Sunday, September 26, 2010

Stephen Colbert Congress: Comedy or Mockery? [VIDEO]

Stephen Colbert's Congress testimony continues to garner a lot of discussion among politicos. The Comedy Central host Stephen Colbert went to Congress to testify about migrant workers. He told the institution that farm work is "hard" and otherwise cracked jokes.

Now, there is a place to mock the institution, and that would be somewhere like Comedy Central. However, there's a fine line between overstepping bounds.

Boston University professor Tobe Berkovitz told the Boston Herald “That the Congress feels that having an entertainer come in as an expert witness on a serious policy issue shows just how dramatically out of touch the Congress is with any sense of propriety,”

Still yet, others point out that it was very funny. He cracked jokes, got everyone smiling and brought attention to the issues at hand. Had Stephen Colbert not gone to Congress, then there are likely lots of people who wouldn't have even known that migrant workers and the AgJobs bill was being discussed on that day. Perhaps the "sad commentary" is that Congress needs a figure like Colbert to show up in order to get America's ears perked up paying attention.

What do you think about the Stephen Colbert Congress hearing? Was it comedy or a mockery?


  1. It takes a jester or trickster always to bring awareness to any subject where people are so lost in their own arrogance, ignorance and self-righteousness. Colbert is a genius to bringing awareness to the fact that immigrants are America's guest slaves. We want them, and don't want them. We want cheap food, but we don't have any ethics to provide for the people who pick the cheap food.

  2. It was neither comedy or mockery. It was activism using the vehicle of satire. It got people's attention and I thought his remarks on serving the least of his brothers was heartfelt.

  3. Satire? or Sad-tire? Stephen, more funny.

  4. A celebrity speaking before Congress to emphasize the importance of an issue is nothing new. Nonetheless, I think it is laudable that citizen Colbert has taken his creative talent, popularity, and fame and put it to good use. He spoke quite eloquently on behalf of migrant workers.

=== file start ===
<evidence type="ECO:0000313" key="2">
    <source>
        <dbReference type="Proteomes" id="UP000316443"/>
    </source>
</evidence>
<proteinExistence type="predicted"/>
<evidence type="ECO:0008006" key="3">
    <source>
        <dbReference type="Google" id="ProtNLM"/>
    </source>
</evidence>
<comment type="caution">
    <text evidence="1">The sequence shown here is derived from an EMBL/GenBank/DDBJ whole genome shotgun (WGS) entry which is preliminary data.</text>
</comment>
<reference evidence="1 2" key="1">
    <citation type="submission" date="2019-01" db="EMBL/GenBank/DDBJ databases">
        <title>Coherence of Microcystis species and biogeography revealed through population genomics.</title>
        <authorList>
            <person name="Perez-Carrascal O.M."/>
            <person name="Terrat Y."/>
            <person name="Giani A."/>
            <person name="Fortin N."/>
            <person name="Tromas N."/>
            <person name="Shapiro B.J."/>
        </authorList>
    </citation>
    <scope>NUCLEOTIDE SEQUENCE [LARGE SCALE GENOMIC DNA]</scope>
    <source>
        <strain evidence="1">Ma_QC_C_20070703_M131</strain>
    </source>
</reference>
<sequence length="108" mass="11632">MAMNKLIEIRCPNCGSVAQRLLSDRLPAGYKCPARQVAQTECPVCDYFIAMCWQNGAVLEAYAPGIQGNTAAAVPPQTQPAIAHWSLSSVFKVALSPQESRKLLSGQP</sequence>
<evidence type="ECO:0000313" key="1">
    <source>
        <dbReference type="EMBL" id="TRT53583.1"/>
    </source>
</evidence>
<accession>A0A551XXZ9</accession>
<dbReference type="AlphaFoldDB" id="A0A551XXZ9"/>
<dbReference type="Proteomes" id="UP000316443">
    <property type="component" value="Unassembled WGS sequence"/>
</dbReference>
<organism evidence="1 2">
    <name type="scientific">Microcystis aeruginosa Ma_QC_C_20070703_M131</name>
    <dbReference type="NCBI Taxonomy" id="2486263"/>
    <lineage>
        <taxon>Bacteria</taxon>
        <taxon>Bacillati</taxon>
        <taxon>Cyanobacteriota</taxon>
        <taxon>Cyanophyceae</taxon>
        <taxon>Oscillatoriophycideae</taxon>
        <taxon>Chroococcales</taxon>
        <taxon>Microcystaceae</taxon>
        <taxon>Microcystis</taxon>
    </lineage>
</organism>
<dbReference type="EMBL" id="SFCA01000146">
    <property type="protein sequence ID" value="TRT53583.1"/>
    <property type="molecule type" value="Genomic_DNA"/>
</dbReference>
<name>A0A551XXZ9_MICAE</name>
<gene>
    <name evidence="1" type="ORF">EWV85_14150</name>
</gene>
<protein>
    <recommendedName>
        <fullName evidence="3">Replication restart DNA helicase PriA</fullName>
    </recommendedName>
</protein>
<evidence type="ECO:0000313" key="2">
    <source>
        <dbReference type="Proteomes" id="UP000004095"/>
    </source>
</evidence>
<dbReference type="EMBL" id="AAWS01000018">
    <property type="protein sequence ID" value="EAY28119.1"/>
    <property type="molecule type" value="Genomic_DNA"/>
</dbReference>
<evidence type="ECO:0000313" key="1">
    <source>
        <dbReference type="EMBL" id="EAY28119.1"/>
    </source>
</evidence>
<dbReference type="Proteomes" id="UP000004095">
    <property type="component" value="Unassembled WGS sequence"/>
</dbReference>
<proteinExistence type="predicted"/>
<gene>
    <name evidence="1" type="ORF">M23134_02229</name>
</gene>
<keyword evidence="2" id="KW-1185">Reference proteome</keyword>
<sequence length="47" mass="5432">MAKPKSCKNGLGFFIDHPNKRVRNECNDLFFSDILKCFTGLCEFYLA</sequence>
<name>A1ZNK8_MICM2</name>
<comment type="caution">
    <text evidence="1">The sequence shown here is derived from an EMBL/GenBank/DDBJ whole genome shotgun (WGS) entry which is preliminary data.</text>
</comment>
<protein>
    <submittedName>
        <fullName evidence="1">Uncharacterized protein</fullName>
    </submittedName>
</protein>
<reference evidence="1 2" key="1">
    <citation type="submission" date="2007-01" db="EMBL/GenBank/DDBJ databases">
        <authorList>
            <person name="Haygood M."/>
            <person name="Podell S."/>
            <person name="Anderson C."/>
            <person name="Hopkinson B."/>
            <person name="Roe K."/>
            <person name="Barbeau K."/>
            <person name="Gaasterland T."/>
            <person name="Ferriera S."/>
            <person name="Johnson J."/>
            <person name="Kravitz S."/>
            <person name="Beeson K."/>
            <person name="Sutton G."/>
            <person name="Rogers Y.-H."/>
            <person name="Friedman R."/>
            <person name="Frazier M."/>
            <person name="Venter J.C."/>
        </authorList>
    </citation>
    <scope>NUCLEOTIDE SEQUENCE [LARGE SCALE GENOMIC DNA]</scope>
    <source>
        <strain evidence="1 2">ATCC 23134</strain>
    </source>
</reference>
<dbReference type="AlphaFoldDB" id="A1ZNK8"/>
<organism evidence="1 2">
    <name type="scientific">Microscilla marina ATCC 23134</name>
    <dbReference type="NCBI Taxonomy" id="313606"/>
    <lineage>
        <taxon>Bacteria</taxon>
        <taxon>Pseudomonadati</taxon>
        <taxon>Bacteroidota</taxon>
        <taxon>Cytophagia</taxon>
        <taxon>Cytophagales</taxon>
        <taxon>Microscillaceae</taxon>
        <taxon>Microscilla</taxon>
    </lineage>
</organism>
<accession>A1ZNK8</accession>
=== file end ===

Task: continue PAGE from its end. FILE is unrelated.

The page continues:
5. Something tells me Colbert raised more attention to his career than the issue of migrant workers. Did he seriously think he was benefiting them more than himself? What an uncaring and selfish attitude on a very serious topic.

  6. Spotlighting migrant workers only takes the focus off the real issue: illegal immigration. We have a nation effectively taking over our country without firing a shot. As far as migrant workers are concerned they are lucky to have any job. Truthfully people who are drawing unemployment benefits should be doing any work they can find which would take care of migrant workers concerns.

  7. Why does almost every media source cut his last statement, its only 50 seconds, quoting Matthew:
    "I like talking about people who don’t have any power, and it seems like one of the least powerful people in the United States are migrant workers who come in and do our work, but don’t have any rights as a result. And yet, we still ask them to come here, and at the same time, ask them to leave. And that’s an interesting contradiction to me, and um… You know, “whatsoever you did for the least of my brothers,” and these seemed like the least of my brothers, right now. A lot of people are “least brothers” right now, with the economy so hard, and I don’t want to take anyone’s hardship away from them or diminish it or anything like that. But migrant workers suffer, and have no rights."


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